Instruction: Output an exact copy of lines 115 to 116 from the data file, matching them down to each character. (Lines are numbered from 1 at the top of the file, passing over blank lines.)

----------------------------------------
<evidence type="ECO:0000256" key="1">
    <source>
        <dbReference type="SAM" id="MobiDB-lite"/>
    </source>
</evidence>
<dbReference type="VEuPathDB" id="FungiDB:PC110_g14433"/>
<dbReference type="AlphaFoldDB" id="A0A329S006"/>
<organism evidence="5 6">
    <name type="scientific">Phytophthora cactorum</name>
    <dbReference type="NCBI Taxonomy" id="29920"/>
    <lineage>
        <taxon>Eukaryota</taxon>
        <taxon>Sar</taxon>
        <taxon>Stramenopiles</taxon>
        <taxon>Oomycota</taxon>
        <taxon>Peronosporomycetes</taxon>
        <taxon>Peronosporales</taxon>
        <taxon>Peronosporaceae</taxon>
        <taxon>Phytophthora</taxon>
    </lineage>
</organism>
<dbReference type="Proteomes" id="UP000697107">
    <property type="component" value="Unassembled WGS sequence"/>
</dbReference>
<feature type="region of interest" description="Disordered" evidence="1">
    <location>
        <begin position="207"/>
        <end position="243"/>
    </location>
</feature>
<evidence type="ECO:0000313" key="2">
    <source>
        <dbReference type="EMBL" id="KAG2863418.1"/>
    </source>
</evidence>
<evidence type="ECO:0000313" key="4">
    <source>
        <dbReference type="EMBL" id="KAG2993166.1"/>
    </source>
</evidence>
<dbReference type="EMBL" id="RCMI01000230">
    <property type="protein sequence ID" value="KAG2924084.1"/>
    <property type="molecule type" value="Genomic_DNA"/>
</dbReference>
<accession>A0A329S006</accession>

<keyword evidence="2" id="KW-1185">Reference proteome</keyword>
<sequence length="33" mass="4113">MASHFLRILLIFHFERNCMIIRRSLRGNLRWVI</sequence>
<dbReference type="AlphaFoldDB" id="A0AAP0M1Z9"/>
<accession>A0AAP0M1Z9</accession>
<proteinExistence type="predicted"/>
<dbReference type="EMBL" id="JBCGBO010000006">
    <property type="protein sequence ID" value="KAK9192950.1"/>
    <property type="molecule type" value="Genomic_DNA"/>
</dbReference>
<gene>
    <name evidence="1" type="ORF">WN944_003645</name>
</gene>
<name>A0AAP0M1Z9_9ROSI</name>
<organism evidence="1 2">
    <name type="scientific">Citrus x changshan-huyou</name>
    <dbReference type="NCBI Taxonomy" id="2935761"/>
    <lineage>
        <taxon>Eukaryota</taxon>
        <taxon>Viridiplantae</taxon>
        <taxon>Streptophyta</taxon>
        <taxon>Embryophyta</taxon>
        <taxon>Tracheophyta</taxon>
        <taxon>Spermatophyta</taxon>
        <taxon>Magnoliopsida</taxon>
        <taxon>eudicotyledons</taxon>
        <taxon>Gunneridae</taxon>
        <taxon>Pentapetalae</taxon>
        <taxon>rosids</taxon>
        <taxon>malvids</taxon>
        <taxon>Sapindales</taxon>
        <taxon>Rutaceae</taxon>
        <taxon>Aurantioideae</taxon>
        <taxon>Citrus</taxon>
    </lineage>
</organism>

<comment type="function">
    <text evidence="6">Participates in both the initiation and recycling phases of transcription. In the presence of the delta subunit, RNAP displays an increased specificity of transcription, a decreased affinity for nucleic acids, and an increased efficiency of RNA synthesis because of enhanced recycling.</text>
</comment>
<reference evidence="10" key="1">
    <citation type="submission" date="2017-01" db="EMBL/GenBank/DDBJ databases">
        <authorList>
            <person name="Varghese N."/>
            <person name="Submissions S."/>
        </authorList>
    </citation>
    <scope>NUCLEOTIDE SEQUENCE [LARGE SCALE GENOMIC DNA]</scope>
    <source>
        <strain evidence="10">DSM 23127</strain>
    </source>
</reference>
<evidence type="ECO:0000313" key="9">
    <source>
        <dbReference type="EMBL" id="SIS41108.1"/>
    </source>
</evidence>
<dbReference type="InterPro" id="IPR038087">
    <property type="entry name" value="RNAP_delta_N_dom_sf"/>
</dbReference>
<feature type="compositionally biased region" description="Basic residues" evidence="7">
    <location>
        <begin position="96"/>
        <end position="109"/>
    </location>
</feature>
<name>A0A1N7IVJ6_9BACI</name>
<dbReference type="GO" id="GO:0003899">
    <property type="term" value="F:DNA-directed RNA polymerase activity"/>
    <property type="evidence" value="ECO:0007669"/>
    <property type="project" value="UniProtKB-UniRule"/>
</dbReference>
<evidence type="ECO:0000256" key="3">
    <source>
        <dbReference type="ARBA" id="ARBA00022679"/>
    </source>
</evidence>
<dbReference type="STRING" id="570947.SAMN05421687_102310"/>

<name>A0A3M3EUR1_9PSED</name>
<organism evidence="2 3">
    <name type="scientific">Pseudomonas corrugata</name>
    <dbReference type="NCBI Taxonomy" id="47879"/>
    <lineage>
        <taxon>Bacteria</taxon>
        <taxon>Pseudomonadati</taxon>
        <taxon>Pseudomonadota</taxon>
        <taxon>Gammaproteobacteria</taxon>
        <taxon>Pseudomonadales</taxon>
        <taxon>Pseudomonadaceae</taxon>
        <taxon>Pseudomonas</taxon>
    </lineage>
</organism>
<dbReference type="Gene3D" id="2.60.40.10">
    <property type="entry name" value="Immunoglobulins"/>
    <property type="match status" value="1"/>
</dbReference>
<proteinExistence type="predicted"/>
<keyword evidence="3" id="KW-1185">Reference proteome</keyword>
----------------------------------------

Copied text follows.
</dbReference>
<evidence type="ECO:0000256" key="3">